Caillou better work on his Gangnam Style moves – he’s about to become a YouTube star.
The cartoon about the “kid who’s four” is one of the marquee holdings of DHX Media Ltd., a Halifax-based media company that has scored a global coup by landing one of only 30 partnerships in YouTube’s subscription channel experiment which was announced Thursday.
The company’s library of children’s programs will be offered to viewers in 10 countries for a $2.99 monthly charge on three DHX-branded YouTube channels as part of one of the Internet’s most anticipated and closely watched content deals that could change the way viewers buy and watch programming.
“We’ve been working toward this for a couple of years,” said DHX executive chairman Michael Hirsh, adding his channels won’t carry the embedded advertisements YouTube viewers have come to accept. “We long believed we should be expanding into our own services, and with YouTube we get this terrific backbone and a billion potential viewers a month. It’s a dream to go directly to consumers.”
Two other Canadian content producers will join DHX Media in the initial lineup: OutTV and Nelvana Ltd. Each channel is free to choose its own price, and to decide whether to serve up advertising to its viewers. Nelvana is the only domestic producer whose content will not be available for subscription in Canada.
Viewers around the world are increasingly turning to streaming video services as they cut the cord on their traditional television subscriptions. That allows companies that own the rights to programming to sell directly to viewers, rather than relying on others to broadcast their shows. It also gives them a larger cut of the proceeds.
The video service, which is owned by Google Inc., draws a billion viewers a month to its website. The videos have always been free to viewers and layered with advertising, but the company is experimenting with a paywall-like plan that would allow some content providers to offer their libraries for a monthly fee.
DHX became the largest independent owner of children’s programming in August, when it merged with heavily indebted Cookie Jar to create an 8,400-title library with such shows as Caillou, Inspector Gadget, Yo Gabba Gabba! and Care Bears. Viewers will be able to log in and watch as much as they want on their phones, tablets and Internet-enabled televisions.
Mr. Hirsh wouldn’t speculate on how much revenue the deal could mean for the company or how much of the subscription fee he must share with YouTube. The company squeaked out a $287,000 profit in its last quarter on $26-million in revenue. The distribution business once relied largely on video stores for sales, but as those stores have gradually disappeared, distributors have been forced to look to alternative ways to license their content.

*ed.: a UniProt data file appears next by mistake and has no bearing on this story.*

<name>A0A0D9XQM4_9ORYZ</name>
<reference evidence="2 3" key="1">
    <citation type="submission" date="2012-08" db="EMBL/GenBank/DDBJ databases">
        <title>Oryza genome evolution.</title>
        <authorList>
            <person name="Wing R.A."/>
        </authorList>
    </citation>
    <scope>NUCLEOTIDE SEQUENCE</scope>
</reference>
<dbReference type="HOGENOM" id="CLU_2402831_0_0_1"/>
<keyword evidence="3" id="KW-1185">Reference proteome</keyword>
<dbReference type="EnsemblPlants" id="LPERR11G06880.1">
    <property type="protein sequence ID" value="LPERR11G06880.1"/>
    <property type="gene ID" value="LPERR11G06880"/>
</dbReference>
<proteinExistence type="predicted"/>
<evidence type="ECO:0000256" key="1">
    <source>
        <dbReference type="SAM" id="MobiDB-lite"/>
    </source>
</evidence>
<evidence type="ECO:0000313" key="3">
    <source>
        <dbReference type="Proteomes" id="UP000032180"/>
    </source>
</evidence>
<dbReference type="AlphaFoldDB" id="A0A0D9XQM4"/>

DHX shows are already offered on Netflix and more than a dozen other platforms, but those rights are non-exclusive.
That leaves the company to pursue deals such as the one it signed with YouTube. Its content is particularly well suited to a subscription service, because children tend to watch the same shows over and over. Cartoons also tend to age better than live-action shows, making them easier to market to a new generation of viewers.
The decision to offer pay channels puts YouTube in direct competition with a series of web-based services that compete for viewers. Netflix has almost 30 million users, but must negotiate with content providers before offering its service in a new country.
“This opens up the platform for the next generation of pay channels to flourish,” said Malik Ducard, content sponsorships director at YouTube, adding that the content creators will receive “the majority” of revenue generated by the program.
That’s a definite advantage for YouTube, because a single deal with a content provider could cover off the globe. Mr. Hirsh said it allows his company to avoid the complications that can arise when trying to break into new markets through traditional licensing deals with television providers: They simply need to flip a switch to reach an entire country of viewers.
“That’s unprecedented,” he said. “And it is evidence that content is king once again.”
YouTube’s subscription channels – which also include titles such as TNA Wrestling, The Laugh Factory, and The Jim Henson Factory – are available immediately.
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